An now, more about the amp’s volume pot I mentioned earlier:  Connecting the Marantz SA-11S3 SACD player/DAC directly to the Black Magic and adjusting the volume level directly from the amp provides additional transparency to the source and bass articulation.  The volume control has an excellent range of attenuation, never going past the 12 o’clock position.  Most modern line sources, like a CD player or DAC, output 2 volts, which is more than enough to power an amplifier with sufficient gain.  For those only utilizing a DAC and multiple digital sources, I suggest eliminating the linestage altogether—the Carver is that good.  However, for those using a linestage/preamplifier, I would leave the volume control at full, effectively taking it out of the circuit.

With the Black Magic, Bob Carver has done it again.  In addition to all of its positive sonic attributes, the Black Magic ships with a seven-year warranty on parts and labor, along with a generous one-year warranty on the tubes.  (Most manufacturers only offer 90 days.)  It is made entirely with point-to-point wiring in Carver’s Kentucky facility.  You can read more about Carver’s manufacturing process HERE.

While 20 watts per channel isn’t the solution for every system, a modestly sized room matched with sensitive speakers will deliver a rocking performance using this modern EL84 marvel.

Additional Listening

By Jeff Dorgay

Blowing the dust off of my Dynaco SCA-35 integrated amp reveals just how far Bob Carver’s classic design has come.  The vintage Dynaco is a pleasant listen, but switching to the Black Magic, even with vintage speakers like the JBL L26s, is a revelation.  Where the vintage amplifier has loose, flappable bass, the Carver is taut.  An equal paradigm shift is experienced in the upper registers—the HF roll-off that I’ve almost come to expect with this tube doesn’t happen, which is a testament to the quality Carver’s circuit and transformer design.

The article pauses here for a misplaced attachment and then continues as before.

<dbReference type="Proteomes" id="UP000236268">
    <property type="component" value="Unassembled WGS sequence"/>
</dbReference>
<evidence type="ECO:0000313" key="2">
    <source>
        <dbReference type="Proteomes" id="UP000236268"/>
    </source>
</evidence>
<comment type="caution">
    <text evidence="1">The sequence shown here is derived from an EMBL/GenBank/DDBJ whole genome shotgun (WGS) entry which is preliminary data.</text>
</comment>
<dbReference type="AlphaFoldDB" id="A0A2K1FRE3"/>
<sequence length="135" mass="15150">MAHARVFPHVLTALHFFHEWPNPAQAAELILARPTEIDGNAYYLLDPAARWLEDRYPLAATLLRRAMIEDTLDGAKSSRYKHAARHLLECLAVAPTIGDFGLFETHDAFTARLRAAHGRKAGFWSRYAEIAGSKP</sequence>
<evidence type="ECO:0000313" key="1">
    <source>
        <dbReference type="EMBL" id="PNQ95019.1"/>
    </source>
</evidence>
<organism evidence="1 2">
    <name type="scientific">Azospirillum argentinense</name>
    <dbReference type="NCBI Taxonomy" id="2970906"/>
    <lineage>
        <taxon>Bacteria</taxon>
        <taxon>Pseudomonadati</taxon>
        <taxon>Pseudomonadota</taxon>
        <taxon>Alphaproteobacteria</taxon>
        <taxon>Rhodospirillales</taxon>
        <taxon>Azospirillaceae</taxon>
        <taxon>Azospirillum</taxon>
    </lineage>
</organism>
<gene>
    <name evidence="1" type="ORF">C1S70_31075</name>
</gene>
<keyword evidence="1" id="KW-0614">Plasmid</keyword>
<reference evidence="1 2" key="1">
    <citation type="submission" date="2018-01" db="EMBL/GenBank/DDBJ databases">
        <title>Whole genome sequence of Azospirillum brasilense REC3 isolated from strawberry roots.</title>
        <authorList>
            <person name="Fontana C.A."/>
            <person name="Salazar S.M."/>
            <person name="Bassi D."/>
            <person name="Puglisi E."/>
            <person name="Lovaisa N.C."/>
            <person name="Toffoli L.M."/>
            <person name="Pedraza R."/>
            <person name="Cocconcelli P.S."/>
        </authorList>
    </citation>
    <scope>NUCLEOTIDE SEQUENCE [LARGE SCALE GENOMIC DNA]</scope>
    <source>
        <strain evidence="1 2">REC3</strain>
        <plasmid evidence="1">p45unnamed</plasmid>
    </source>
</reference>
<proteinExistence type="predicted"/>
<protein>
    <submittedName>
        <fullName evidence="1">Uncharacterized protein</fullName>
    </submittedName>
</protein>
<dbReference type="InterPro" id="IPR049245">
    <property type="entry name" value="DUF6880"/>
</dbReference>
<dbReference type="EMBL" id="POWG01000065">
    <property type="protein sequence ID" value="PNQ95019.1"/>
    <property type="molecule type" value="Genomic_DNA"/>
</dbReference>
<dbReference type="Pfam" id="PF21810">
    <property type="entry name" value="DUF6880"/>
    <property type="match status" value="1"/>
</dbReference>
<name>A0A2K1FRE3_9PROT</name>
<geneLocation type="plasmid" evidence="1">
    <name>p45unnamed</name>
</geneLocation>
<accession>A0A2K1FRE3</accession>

The only speakers in my arsenal that prove a challenge for this amp with heavier music are the Dynaudios, which have a somewhat low 84-dB sensitivity rating.  Thanks to a single-order 6-dB/octave crossover network, the speakers work well with the Black Magic, as long as not asked to play extremely loud—you can always pick up a second one, if need be.

Much like when listening to a top-notch mini-monitor, the Carver Black Magic excels at throwing a three-dimensional sound space that feels almost like wearing a gigantic pair of headphones.  It also delivers a tonal balance, falling more on the romantic side of the scale.  The Carver is certainly not vintage, but it does embellish slightly—for those using primarily digital source material, this should be a very good thing.

Lastly, to probe the absolute limit of the Black Magic, I insert it in my main reference system while finishing the review of the $120,000 Sonus faber Aida speakers (92-dB sensitivity).  This makes for a great showing, as the little amp is able to control these gigantic speakers incredibly well.

Andre and I agree:  If you’ve been wanting to try tubes, this is the perfect place to start your journey!

Bob Carver Black Magic 20 (VTA20S) stereo amplifier

MSRP: $2,100


Analog source,”Rega RP6 turntable    Exact cartridge    Lehmannaudio Black Cube phonostage”

Preamplifiers,”Rogue Audio Ninety-Nine    Conrad-Johnson PV-12″

Digital sources,” Marantz SA-11S3 SACD player/DAC    Logitech Squeezebox Touch    Meridian Sooloos Media Core 200/Rega DAC”

Speakers,”Thiel CS2.4    Dynaudio Confidence C1 II     Definitive Technology SM65    JBL L26    Sonus faber Aida”

Cables,”Darwin Cables Silver interconnects    Transparent Audio Super MM2 interconnects    Transparent Audio Plus MM2 speaker cable”

Power cords/conditioners,”Acoustic Zen Tsunami II power cables    Audience Adept Response power conditioner    Running Springs Audio Haley”